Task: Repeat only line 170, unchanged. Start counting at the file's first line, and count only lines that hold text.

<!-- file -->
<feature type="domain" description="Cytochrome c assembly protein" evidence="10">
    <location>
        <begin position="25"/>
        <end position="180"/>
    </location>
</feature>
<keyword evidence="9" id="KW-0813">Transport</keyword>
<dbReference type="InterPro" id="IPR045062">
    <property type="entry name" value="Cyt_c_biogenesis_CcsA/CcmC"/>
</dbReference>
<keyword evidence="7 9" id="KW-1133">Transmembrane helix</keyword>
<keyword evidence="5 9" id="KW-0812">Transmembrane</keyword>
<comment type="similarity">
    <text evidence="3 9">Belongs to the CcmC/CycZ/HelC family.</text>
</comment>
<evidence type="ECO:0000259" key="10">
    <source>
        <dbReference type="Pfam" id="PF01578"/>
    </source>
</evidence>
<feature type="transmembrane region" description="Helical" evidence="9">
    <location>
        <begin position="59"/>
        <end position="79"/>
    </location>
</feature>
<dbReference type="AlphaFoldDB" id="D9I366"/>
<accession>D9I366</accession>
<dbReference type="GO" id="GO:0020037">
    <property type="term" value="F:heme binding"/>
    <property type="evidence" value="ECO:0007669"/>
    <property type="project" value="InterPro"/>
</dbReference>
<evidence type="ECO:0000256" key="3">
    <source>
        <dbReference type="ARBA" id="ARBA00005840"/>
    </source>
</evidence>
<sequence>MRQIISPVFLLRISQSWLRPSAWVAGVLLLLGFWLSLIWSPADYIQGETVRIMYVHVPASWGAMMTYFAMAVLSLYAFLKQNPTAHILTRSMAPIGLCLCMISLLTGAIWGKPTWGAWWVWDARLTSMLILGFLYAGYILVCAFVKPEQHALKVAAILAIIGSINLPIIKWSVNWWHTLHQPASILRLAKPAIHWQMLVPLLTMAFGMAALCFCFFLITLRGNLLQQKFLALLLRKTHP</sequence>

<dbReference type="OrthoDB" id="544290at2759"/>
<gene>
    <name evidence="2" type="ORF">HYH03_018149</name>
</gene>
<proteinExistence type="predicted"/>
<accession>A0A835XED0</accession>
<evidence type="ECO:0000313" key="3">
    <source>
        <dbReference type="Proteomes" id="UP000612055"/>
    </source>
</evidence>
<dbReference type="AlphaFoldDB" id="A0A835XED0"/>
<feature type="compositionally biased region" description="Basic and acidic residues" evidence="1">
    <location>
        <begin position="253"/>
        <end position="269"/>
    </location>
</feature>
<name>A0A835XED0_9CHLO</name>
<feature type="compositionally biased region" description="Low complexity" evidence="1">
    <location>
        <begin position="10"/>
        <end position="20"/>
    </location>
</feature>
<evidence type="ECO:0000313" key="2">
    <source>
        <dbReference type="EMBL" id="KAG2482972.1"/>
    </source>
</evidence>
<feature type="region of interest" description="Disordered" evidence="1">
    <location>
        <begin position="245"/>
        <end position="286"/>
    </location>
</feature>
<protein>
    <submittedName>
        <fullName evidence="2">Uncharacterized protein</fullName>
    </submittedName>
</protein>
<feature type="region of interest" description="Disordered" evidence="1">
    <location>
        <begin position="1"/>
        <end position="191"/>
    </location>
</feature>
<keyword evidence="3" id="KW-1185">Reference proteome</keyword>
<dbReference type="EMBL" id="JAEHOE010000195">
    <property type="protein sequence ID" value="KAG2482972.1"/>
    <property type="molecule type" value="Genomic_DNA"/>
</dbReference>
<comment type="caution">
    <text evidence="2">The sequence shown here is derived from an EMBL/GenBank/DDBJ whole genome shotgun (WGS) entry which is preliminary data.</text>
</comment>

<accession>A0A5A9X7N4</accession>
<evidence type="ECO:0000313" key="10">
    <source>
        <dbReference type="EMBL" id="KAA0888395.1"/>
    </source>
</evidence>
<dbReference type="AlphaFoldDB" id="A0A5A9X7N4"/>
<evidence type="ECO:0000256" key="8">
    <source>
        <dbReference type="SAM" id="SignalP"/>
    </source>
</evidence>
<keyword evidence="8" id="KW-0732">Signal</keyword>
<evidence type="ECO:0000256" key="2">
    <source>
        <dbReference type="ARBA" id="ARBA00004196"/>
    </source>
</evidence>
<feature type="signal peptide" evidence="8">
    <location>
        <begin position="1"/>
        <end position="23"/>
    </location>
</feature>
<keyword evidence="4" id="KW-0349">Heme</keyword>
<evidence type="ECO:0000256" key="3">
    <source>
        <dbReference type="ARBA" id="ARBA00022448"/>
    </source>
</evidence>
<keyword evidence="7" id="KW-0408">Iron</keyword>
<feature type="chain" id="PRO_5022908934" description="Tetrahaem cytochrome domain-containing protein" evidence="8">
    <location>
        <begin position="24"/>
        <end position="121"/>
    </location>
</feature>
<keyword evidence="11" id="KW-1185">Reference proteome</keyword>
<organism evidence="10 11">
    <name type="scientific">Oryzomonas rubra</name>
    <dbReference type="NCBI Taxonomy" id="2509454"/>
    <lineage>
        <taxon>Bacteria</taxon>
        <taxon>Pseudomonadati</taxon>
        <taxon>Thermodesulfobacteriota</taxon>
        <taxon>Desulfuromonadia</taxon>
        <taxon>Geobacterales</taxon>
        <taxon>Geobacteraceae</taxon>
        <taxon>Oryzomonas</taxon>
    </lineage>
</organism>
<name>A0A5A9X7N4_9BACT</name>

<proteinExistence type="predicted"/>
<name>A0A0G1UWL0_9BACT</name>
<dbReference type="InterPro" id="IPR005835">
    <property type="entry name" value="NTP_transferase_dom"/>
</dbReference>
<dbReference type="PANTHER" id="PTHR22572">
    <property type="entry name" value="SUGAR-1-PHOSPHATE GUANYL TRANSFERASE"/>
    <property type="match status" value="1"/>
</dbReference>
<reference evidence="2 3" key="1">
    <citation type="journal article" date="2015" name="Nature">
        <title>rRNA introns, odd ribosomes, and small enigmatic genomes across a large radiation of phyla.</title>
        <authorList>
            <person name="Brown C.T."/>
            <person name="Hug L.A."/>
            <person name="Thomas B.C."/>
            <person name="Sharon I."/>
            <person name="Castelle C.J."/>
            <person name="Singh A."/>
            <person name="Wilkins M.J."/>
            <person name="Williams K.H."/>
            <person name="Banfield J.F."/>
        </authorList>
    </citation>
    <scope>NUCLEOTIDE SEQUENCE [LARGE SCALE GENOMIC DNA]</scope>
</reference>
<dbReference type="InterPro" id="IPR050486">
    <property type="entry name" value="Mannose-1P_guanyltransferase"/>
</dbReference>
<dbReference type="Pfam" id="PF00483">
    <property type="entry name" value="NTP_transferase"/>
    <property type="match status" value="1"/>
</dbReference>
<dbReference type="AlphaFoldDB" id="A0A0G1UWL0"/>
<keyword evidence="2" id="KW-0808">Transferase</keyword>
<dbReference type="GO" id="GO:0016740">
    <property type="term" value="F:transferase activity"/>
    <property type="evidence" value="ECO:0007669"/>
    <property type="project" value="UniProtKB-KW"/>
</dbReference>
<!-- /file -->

    </citation>